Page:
Our health workers have been putting in the hours. Who can deny this – they have been dedicated, hard-working and we owe them a huge debt of gratitude. The United Nations in Jamaica decided to recognize them by encouraging government and private sector buildings to “light up blue” in recognition of the efforts of our frontline workers. The COVID-19 pandemic has been intense, stressful and exhausting for them all, and it hasn’t gone away – yet.
Talking of making it go away, the ongoing vaccination “hesitancy” has been most disheartening. I cannot wrap my head around it. I am still hearing the same half-hearted excuses being recycled. It is as if many have just made up their minds not to protect their own health – or that of their family, friends, and the general public. It is tiring. I am a fan of the Oxford AstraZeneca vaccine; as older people (one with co-morbidities) my husband and I both had two doses each and we had virtually no side effects. I implore Jamaicans to go and get vaccinated.
However, Jamaica continues to have one of the lowest vaccination rates in the Caribbean. We are one of six countries in the Latin America/Caribbean region to be way below the current regional average of 39 percent. The Director of the Pan American Health Organization (PAHO) said:
“Six countries in our region have yet to reach 20% of their populations: These are Jamaica, St. Lucia, St. Vincent and the Grenadines, and Haiti in the Caribbean, and Guatemala and Nicaragua in Central America.”Pan American Health Organization (PAHO) Director, Carissa F. Etienne, October 12, 2021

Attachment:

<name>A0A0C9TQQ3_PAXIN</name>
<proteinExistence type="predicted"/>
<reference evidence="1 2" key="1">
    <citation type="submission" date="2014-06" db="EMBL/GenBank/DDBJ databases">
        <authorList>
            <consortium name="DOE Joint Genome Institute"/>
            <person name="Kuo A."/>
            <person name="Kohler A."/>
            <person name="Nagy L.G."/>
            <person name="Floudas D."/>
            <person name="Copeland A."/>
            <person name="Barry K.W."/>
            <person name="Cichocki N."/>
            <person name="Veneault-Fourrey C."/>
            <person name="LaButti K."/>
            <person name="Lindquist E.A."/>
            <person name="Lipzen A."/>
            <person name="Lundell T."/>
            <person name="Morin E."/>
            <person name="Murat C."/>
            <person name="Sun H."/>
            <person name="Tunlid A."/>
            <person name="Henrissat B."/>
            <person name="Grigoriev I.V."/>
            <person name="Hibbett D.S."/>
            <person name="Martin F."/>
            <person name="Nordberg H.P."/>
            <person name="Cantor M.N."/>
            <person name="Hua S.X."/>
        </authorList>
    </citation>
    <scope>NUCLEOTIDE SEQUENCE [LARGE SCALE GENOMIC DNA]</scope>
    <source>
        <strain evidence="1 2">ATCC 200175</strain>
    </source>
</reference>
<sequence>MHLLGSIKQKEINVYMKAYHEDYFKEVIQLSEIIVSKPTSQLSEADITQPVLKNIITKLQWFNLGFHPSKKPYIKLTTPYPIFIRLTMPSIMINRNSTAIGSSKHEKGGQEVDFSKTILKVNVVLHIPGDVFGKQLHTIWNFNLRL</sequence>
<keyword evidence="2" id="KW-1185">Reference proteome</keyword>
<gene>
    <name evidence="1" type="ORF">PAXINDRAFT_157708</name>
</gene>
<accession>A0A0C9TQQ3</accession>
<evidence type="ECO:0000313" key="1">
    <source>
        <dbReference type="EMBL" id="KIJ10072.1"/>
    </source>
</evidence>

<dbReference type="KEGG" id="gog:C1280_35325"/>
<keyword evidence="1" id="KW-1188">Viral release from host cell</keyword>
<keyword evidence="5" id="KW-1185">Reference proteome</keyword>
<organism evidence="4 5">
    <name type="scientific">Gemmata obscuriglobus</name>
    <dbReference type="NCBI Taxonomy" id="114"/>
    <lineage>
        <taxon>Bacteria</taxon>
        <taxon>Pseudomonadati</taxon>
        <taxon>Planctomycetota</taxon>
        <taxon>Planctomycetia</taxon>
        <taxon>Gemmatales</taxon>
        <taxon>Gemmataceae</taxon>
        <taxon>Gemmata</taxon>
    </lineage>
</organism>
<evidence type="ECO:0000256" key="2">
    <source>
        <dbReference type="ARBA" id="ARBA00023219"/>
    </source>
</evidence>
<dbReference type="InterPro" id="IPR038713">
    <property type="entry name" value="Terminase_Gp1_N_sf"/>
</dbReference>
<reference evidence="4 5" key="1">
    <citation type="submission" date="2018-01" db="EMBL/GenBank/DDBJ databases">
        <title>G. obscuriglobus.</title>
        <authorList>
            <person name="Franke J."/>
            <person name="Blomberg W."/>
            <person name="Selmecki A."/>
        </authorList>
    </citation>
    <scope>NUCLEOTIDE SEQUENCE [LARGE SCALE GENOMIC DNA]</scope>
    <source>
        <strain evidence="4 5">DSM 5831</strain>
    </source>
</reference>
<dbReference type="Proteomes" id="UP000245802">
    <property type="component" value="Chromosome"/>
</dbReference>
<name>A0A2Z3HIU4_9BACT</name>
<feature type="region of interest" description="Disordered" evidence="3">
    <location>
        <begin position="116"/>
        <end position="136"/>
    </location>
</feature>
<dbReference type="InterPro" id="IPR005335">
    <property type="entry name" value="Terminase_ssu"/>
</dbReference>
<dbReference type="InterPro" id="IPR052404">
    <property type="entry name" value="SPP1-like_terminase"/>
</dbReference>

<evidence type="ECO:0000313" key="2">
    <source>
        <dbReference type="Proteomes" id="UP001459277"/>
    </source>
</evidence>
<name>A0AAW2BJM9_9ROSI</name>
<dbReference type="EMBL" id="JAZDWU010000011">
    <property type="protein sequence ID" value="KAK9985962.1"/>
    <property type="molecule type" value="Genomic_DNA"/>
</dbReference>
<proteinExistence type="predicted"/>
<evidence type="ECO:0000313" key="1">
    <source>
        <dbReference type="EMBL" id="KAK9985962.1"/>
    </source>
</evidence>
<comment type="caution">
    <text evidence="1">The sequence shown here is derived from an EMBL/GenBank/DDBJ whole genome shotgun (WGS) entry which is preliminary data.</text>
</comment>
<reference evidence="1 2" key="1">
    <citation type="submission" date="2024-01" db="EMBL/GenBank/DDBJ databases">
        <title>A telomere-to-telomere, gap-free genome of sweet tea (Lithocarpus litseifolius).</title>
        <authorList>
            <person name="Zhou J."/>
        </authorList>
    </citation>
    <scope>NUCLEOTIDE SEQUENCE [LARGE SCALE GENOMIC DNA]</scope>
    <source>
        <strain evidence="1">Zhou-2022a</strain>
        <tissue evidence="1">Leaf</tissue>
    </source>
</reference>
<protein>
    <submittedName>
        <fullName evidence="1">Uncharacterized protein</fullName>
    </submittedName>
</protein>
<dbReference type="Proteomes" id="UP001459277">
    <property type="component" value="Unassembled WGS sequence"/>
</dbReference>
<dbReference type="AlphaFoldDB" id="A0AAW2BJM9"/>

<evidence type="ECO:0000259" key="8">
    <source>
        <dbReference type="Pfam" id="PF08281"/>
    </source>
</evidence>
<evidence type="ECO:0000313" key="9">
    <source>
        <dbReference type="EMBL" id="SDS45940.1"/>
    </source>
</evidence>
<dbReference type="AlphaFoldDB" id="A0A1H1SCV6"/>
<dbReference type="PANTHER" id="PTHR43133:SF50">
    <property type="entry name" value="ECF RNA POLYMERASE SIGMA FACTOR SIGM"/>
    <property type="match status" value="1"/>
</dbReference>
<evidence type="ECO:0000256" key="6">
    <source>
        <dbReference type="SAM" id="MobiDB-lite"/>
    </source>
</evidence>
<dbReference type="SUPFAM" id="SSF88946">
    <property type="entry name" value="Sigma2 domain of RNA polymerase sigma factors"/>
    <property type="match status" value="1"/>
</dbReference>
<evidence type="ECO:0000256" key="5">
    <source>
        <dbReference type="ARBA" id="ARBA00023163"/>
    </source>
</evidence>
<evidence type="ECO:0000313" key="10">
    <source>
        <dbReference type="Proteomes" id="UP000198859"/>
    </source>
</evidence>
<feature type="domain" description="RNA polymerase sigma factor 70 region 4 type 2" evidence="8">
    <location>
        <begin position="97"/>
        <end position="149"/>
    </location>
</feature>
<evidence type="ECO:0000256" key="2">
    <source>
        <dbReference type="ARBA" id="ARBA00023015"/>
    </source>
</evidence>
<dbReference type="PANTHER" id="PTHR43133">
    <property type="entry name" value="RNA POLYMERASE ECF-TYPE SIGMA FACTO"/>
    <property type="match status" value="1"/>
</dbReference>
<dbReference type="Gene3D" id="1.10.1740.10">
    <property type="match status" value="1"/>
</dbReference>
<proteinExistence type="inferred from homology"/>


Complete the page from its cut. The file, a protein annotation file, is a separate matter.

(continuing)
We have vaccines. We ought to be ashamed of our poor showing. I hope this new effort makes a big difference. If people won’t go to the vaccination sites, then it’s time to take the vaccines to their doorstep.
On a more positive note, I would like to extend heartfelt thanks and appreciation to all the staff at the National Chest Hospital in Kingston. A COVID-19 patient there recently, who has been a very important person in our life, received wonderful care and kindness from them and is now recovering at home. They did not give up on him. Although they said he was an amazing patient, I know he got excellent care – despite the many challenges I know they face. Kudos to the National Chest Hospital, and thank you!
Here is today’s announcement from the Ministry of Health and Wellness:
House to House Vaccination Begins
KINGSTON, Jamaica. Sunday, October 24, 2021: At least nine health departments across the island have begun house to house vaccination. Healthcare teams, including public health nurses and community health aides from Hanover, Manchester, St. Elizabeth, Trelawny, Westmoreland, St. Ann, St. Mary, Portland and St. Thomas have been deployed to communities across the island to administer the COVID-19 vaccines to shut-ins, disabled and the elderly.
According to Health & Wellness Minister, Dr. the Hon. Christopher Tufton, “This house to house vaccination programme is intended to take vaccines to communities that are not close to a fixed site and to persons who are not able to travel to these sites.”
This represents another phase in the national vaccination efforts and is in keeping with the principles of the programme, which includes national equity – developing appropriate deployment strategy and distribution infrastructure to ensure access to priority populations.
“I want to salute our public health workers who continue to show commitment to the COVID efforts, walking the hills and valleys to reach our most vulnerable citizens,” added Dr. Tufton.
The Ministry continues to encourage Jamaicans to get vaccinated to prevent serious illness, hospitalisation and/or death associated with COVID-19. There are currently two vaccines in country: the two-dose AstraZeneca and the single-dose Johnson and Johnson. Both vaccines provide protection against the deadly COVID-19.
Up to 2:00 p.m. today, the island had administered a total of 893,696 doses of vaccines. Of that number, 533,967 were first doses, 315,036 were second doses and 44,693 were single doses.